Jury acquits PETA employees of animal cruelty

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A jury in February acquitted two employees of People for the Ethical Treatment of Animals on animal cruelty charges, bringing an end to a highly publicized trial for an animal rights organization that is no stranger to controversy.

A Hertford County, North Carolina, jury returned a unanimous "not guilty" verdict Feb. 1 against Adria J. Hinkle and her PETA co-worker, Andrew Cook. They were charged in June 2005 with multiple counts of animal cruelty after Ahoskie police found the two had been dumping dog and cat carcasses in a garbage bin for several weeks.

The dogs and cats were from animal shelters in two nearby counties. Cook and Hinkle had been picking up animals in northeastern North Carolina since 2001 to be euthanized at PETA headquarters in Norfolk, Va. (see JAVMA, Dec. 1, 2005).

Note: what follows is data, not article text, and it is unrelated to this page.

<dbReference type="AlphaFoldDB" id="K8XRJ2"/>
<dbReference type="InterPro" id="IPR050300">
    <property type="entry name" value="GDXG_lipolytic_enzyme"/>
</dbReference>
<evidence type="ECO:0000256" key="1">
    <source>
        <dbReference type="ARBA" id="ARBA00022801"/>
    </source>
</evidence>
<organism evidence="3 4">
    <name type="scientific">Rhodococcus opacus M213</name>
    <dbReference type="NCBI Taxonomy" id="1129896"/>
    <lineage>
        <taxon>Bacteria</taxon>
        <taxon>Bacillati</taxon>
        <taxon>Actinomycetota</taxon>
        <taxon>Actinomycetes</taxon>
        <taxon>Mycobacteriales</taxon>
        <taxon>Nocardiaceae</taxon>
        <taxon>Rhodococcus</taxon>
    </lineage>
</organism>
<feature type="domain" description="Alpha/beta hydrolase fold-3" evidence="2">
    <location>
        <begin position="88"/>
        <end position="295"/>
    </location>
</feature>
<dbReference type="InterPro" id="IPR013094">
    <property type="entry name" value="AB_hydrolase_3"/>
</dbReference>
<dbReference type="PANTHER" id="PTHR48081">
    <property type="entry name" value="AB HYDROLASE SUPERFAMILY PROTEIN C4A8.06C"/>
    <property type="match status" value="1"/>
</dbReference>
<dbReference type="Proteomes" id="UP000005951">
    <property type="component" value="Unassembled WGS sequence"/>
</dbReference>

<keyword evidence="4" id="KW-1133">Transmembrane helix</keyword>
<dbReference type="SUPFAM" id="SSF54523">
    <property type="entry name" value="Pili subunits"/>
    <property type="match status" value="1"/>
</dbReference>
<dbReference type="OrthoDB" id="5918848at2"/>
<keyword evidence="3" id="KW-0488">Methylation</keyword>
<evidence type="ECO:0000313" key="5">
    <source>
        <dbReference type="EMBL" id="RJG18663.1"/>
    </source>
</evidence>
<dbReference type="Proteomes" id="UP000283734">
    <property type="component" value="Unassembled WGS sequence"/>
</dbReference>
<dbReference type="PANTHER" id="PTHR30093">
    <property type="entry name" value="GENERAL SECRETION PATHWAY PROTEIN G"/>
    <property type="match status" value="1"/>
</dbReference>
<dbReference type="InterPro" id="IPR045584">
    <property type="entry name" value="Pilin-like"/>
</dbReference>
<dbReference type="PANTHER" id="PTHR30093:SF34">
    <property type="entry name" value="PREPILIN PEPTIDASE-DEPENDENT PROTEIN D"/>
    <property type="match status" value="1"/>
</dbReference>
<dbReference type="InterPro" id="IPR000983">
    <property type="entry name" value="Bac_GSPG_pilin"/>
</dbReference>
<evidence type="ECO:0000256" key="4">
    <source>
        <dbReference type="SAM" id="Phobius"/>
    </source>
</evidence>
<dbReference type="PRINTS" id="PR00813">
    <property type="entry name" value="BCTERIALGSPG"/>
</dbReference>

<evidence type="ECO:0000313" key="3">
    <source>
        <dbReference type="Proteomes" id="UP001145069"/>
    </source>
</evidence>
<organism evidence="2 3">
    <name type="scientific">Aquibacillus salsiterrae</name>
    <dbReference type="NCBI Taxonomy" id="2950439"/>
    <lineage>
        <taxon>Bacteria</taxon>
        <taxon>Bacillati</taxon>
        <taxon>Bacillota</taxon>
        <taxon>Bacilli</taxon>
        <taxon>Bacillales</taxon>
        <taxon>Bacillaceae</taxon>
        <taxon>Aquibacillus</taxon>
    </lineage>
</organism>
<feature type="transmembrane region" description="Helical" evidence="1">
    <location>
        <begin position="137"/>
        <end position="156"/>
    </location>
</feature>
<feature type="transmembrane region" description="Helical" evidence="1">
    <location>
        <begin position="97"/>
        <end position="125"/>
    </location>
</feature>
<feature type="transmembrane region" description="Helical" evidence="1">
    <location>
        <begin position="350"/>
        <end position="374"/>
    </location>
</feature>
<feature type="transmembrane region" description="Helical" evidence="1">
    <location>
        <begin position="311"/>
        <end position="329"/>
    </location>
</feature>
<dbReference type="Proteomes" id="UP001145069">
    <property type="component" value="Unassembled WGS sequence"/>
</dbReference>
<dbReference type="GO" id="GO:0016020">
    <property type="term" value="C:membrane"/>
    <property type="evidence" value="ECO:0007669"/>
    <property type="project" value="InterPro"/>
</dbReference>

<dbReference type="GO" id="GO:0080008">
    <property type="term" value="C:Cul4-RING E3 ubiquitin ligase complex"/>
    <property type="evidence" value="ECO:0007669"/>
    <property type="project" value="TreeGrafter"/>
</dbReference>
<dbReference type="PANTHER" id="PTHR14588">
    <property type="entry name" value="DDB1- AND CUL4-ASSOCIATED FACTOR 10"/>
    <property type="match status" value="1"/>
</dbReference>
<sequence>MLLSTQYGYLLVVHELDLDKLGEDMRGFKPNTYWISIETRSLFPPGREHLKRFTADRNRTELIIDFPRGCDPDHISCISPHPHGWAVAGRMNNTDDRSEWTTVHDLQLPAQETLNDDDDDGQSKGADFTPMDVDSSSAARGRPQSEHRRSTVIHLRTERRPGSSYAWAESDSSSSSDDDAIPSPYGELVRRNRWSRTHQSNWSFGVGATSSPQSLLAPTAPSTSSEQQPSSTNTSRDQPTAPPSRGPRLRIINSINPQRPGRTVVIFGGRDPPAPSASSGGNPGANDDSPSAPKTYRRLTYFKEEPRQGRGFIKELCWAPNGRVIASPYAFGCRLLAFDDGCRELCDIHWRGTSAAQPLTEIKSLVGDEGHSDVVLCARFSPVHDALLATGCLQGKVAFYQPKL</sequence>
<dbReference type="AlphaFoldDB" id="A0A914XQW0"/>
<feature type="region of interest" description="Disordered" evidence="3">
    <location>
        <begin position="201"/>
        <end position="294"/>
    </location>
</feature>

Prior to jury deliberations, the eight felony animal cruelty charges that each defendant faced were reduced to misdemeanors. Hinkle was also charged with three felony counts of obtaining property by false pretense. A similar charge against Cook had been dismissed.

The verdict was "not guilty" on the animal cruelty charges and Hinkle's false pretense charges. Each defendant was found guilty of one misdemeanor count of littering, however.

Superior Court Judge Cy Grant sentenced Hinkle and Cook to suspended 10-day jail sentences, 12 months' probation, 50 hours of community service, a $1,000 fine, and nearly $3,000 in restitution.